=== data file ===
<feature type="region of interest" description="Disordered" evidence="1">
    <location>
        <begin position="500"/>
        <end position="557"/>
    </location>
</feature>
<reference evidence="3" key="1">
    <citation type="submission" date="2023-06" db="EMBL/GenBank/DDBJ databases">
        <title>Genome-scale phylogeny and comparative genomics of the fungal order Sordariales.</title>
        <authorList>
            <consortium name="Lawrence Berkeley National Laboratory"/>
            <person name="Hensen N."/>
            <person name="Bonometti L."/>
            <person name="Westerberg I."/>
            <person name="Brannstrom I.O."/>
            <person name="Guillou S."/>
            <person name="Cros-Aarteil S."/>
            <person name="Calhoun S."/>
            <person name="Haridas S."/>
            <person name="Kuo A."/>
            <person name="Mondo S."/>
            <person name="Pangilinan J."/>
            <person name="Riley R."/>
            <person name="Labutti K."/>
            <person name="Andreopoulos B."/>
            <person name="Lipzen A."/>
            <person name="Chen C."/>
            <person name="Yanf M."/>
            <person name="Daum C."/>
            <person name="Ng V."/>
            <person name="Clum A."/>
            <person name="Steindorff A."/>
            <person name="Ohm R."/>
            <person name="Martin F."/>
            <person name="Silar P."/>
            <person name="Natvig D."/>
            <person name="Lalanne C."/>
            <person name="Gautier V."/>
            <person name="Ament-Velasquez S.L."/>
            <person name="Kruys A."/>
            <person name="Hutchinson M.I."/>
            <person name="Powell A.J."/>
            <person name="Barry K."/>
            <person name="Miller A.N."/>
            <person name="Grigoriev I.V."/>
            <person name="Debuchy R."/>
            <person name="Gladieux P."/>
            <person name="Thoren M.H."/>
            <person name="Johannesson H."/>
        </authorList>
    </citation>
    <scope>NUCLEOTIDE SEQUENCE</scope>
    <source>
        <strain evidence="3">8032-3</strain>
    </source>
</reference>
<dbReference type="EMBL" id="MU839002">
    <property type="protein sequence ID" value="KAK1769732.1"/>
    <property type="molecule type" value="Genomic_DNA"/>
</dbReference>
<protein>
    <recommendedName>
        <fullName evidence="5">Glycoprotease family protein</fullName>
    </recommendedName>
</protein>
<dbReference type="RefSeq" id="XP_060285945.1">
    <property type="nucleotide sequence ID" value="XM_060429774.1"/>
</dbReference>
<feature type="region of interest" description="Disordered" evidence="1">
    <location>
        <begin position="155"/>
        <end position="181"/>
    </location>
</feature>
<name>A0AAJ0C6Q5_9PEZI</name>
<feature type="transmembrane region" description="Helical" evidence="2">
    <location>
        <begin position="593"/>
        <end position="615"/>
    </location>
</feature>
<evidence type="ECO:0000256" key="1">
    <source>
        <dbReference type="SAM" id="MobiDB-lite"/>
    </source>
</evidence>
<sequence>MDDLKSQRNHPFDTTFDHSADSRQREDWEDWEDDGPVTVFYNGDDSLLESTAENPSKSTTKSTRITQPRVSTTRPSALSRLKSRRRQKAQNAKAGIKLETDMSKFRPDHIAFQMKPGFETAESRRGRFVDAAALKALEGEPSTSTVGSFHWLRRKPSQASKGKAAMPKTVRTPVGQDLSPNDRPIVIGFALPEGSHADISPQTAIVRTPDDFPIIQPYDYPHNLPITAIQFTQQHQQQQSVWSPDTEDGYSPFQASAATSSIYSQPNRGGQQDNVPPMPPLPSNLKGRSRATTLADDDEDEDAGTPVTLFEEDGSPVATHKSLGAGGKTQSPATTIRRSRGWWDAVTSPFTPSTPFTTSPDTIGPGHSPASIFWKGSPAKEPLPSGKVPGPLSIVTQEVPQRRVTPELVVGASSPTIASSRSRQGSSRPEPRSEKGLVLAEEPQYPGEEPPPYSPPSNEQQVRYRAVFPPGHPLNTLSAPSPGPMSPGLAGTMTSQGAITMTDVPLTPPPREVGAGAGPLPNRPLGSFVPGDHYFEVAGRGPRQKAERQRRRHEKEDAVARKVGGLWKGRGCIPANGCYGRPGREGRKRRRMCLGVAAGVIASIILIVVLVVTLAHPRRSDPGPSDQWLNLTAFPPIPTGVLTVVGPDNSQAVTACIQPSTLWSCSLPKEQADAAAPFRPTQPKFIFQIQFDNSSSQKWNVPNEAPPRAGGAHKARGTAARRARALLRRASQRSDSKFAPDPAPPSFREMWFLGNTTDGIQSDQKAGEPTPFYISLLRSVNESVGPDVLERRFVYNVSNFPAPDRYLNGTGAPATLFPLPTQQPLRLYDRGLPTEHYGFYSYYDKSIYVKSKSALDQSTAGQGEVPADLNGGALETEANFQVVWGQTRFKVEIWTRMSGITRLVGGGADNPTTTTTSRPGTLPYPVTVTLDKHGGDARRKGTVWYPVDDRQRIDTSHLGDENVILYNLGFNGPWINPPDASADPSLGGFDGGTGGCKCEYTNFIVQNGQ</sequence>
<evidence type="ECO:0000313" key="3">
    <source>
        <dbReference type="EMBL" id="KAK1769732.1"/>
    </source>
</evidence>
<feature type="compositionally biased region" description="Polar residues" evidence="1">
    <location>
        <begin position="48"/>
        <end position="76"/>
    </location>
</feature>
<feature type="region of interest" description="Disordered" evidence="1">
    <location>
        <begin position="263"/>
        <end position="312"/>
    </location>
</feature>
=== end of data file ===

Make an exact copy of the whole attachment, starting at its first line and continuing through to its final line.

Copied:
<feature type="region of interest" description="Disordered" evidence="1">
    <location>
        <begin position="500"/>
        <end position="557"/>
    </location>
</feature>
<reference evidence="3" key="1">
    <citation type="submission" date="2023-06" db="EMBL/GenBank/DDBJ databases">
        <title>Genome-scale phylogeny and comparative genomics of the fungal order Sordariales.</title>
        <authorList>
            <consortium name="Lawrence Berkeley National Laboratory"/>
            <person name="Hensen N."/>
            <person name="Bonometti L."/>
            <person name="Westerberg I."/>
            <person name="Brannstrom I.O."/>
            <person name="Guillou S."/>
            <person name="Cros-Aarteil S."/>
            <person name="Calhoun S."/>
            <person name="Haridas S."/>
            <person name="Kuo A."/>
            <person name="Mondo S."/>
            <person name="Pangilinan J."/>
            <person name="Riley R."/>
            <person name="Labutti K."/>
            <person name="Andreopoulos B."/>
            <person name="Lipzen A."/>
            <person name="Chen C."/>
            <person name="Yanf M."/>
            <person name="Daum C."/>
            <person name="Ng V."/>
            <person name="Clum A."/>
            <person name="Steindorff A."/>
            <person name="Ohm R."/>
            <person name="Martin F."/>
            <person name="Silar P."/>
            <person name="Natvig D."/>
            <person name="Lalanne C."/>
            <person name="Gautier V."/>
            <person name="Ament-Velasquez S.L."/>
            <person name="Kruys A."/>
            <person name="Hutchinson M.I."/>
            <person name="Powell A.J."/>
            <person name="Barry K."/>
            <person name="Miller A.N."/>
            <person name="Grigoriev I.V."/>
            <person name="Debuchy R."/>
            <person name="Gladieux P."/>
            <person name="Thoren M.H."/>
            <person name="Johannesson H."/>
        </authorList>
    </citation>
    <scope>NUCLEOTIDE SEQUENCE</scope>
    <source>
        <strain evidence="3">8032-3</strain>
    </source>
</reference>
<dbReference type="EMBL" id="MU839002">
    <property type="protein sequence ID" value="KAK1769732.1"/>
    <property type="molecule type" value="Genomic_DNA"/>
</dbReference>
<protein>
    <recommendedName>
        <fullName evidence="5">Glycoprotease family protein</fullName>
    </recommendedName>
</protein>
<dbReference type="RefSeq" id="XP_060285945.1">
    <property type="nucleotide sequence ID" value="XM_060429774.1"/>
</dbReference>
<feature type="region of interest" description="Disordered" evidence="1">
    <location>
        <begin position="155"/>
        <end position="181"/>
    </location>
</feature>
<name>A0AAJ0C6Q5_9PEZI</name>
<feature type="transmembrane region" description="Helical" evidence="2">
    <location>
        <begin position="593"/>
        <end position="615"/>
    </location>
</feature>
<evidence type="ECO:0000256" key="1">
    <source>
        <dbReference type="SAM" id="MobiDB-lite"/>
    </source>
</evidence>
<sequence>MDDLKSQRNHPFDTTFDHSADSRQREDWEDWEDDGPVTVFYNGDDSLLESTAENPSKSTTKSTRITQPRVSTTRPSALSRLKSRRRQKAQNAKAGIKLETDMSKFRPDHIAFQMKPGFETAESRRGRFVDAAALKALEGEPSTSTVGSFHWLRRKPSQASKGKAAMPKTVRTPVGQDLSPNDRPIVIGFALPEGSHADISPQTAIVRTPDDFPIIQPYDYPHNLPITAIQFTQQHQQQQSVWSPDTEDGYSPFQASAATSSIYSQPNRGGQQDNVPPMPPLPSNLKGRSRATTLADDDEDEDAGTPVTLFEEDGSPVATHKSLGAGGKTQSPATTIRRSRGWWDAVTSPFTPSTPFTTSPDTIGPGHSPASIFWKGSPAKEPLPSGKVPGPLSIVTQEVPQRRVTPELVVGASSPTIASSRSRQGSSRPEPRSEKGLVLAEEPQYPGEEPPPYSPPSNEQQVRYRAVFPPGHPLNTLSAPSPGPMSPGLAGTMTSQGAITMTDVPLTPPPREVGAGAGPLPNRPLGSFVPGDHYFEVAGRGPRQKAERQRRRHEKEDAVARKVGGLWKGRGCIPANGCYGRPGREGRKRRRMCLGVAAGVIASIILIVVLVVTLAHPRRSDPGPSDQWLNLTAFPPIPTGVLTVVGPDNSQAVTACIQPSTLWSCSLPKEQADAAAPFRPTQPKFIFQIQFDNSSSQKWNVPNEAPPRAGGAHKARGTAARRARALLRRASQRSDSKFAPDPAPPSFREMWFLGNTTDGIQSDQKAGEPTPFYISLLRSVNESVGPDVLERRFVYNVSNFPAPDRYLNGTGAPATLFPLPTQQPLRLYDRGLPTEHYGFYSYYDKSIYVKSKSALDQSTAGQGEVPADLNGGALETEANFQVVWGQTRFKVEIWTRMSGITRLVGGGADNPTTTTTSRPGTLPYPVTVTLDKHGGDARRKGTVWYPVDDRQRIDTSHLGDENVILYNLGFNGPWINPPDASADPSLGGFDGGTGGCKCEYTNFIVQNGQ</sequence>
<evidence type="ECO:0000313" key="3">
    <source>
        <dbReference type="EMBL" id="KAK1769732.1"/>
    </source>
</evidence>
<feature type="compositionally biased region" description="Polar residues" evidence="1">
    <location>
        <begin position="48"/>
        <end position="76"/>
    </location>
</feature>
<feature type="region of interest" description="Disordered" evidence="1">
    <location>
        <begin position="263"/>
        <end position="312"/>
    </location>
</feature>